MCA retrospective celebrates Faith Ringgold’s groundbreaking work

The presentation contains nearly 150 objects, including paintings, drawings, original prints, quilts, sculptures and mixed-media works as well as archival photos and materials related to her activism.

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Faith Ringgold

Faith Ringgold

Courtesy ACA Galleries, New York

Painting, textile art, sculpture and performance art. In a career of astounding longevity, Faith Ringgold has excelled in those media and more, building a groundbreaking body of work that explores racial and sexual identity and is charged with her social-political concerns.

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In 2022, when she was 91, Ringgold was featured in her first major retrospective at the New Museum in New York City, and a touring version or “adaptation” will open Nov. 18 and run through Feb. 25, 2024, at the Museum of Contemporary Art Chicago.

“This is a very significant show,” said Jamillah James, the MCA’s Manilow Senior Curator, who is overseeing its display here. “People have not really gotten a chance to see so much of this work in one place.”

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‘Faith Ringgold: American People’

When: Nov. 18, 2023-Feb. 25, 2024

Where: Museum of Contemporary Art Chicago, 220 E. Chicago

Admission: Free, with regular museum admission

Info: mcachicago.org

The presentation, titled “Faith Ringgold: American People” (its subtitle comes from one of her most iconic series) — contains nearly 150 objects. They include paintings, drawings, original prints, quilts, sculptures and mixed-media works as well as archival photos and materials related to her activism.

The works are on loan from New York’s ACA Galleries, which represents Ringgold, as well as private and public collections across the country. Notably absent from the list of lenders is the MCA, which owns none of her works, an omission that James hopes the exhibition might change with a resulting acquisition.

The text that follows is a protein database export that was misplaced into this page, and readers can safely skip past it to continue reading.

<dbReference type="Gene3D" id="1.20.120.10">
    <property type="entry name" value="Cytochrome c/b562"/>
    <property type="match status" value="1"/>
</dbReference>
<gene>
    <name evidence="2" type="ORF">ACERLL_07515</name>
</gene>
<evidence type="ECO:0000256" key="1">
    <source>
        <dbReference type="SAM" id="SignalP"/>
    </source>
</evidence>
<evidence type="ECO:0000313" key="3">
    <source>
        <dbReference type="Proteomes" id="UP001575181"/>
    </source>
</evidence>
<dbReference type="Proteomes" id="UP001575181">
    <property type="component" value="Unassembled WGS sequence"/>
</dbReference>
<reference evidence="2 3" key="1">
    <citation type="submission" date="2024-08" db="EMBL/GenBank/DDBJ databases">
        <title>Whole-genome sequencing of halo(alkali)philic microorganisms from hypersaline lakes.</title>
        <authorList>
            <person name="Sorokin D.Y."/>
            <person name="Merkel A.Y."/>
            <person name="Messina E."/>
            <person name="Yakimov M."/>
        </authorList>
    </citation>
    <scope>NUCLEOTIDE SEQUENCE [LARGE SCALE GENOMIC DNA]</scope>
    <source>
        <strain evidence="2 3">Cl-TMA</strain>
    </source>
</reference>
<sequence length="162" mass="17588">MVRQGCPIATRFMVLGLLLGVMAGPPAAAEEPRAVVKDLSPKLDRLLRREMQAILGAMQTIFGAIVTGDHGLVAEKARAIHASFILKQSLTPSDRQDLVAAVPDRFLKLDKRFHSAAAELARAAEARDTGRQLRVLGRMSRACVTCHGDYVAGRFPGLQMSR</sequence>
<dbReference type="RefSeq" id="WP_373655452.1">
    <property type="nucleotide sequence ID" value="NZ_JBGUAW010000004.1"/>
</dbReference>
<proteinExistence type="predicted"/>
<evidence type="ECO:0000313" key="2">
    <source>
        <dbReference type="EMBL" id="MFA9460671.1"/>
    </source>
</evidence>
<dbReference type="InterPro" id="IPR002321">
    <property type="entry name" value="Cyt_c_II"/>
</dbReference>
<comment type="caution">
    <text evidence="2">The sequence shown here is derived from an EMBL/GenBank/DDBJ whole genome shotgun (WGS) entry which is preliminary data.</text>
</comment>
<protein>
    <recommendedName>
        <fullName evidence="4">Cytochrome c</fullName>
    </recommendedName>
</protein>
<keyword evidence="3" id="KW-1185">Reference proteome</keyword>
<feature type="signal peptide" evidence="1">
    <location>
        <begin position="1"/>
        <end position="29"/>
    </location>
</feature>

Faith Ringgold (b. 1930, New York, NY), The Sunflowers Quilting Bee at Arles: The French Collection Part I, #4, 1991. Acrylic on canvas, printed and tie-dyed pieced fabric, and ink; 74 × 80 in. (188 × 203.2 cm). Private Collection. © 2023 Faith Ringgold / Artists Rights Society (ARS), New York.

Faith Ringgold, “The Sunflowers Quilting Bee at Arles: The French Collection Part I, #4,” 1991. Acrylic on canvas, printed and tie-dyed pieced fabric and ink.

Private Collection. © 2023 Faith Ringgold / Artists Rights Society (ARS), New York.

The show is part of the MCA’s Women Artists Initiative, which has raised more than $1.5 million to support exhibitions, programming and acquisitions. When Ringgold’s show opens at the museum, it will join ongoing temporary exhibitions spotlighting two other women: Mona Hatoum and Rebecca Morris.

Born during the Harlem Renaissance, Ringgold began her career in earnest in the 1960s after earning two degrees from City College of New York. She has created works that mine her rich if sometimes challenging life story, including the sexual and racial discrimination that she has endured.

“My work is always autobiographical — it’s about what is happening at the time,” the Englewood, New Jersey, artist said in a 2022 interview in Artforum magazine.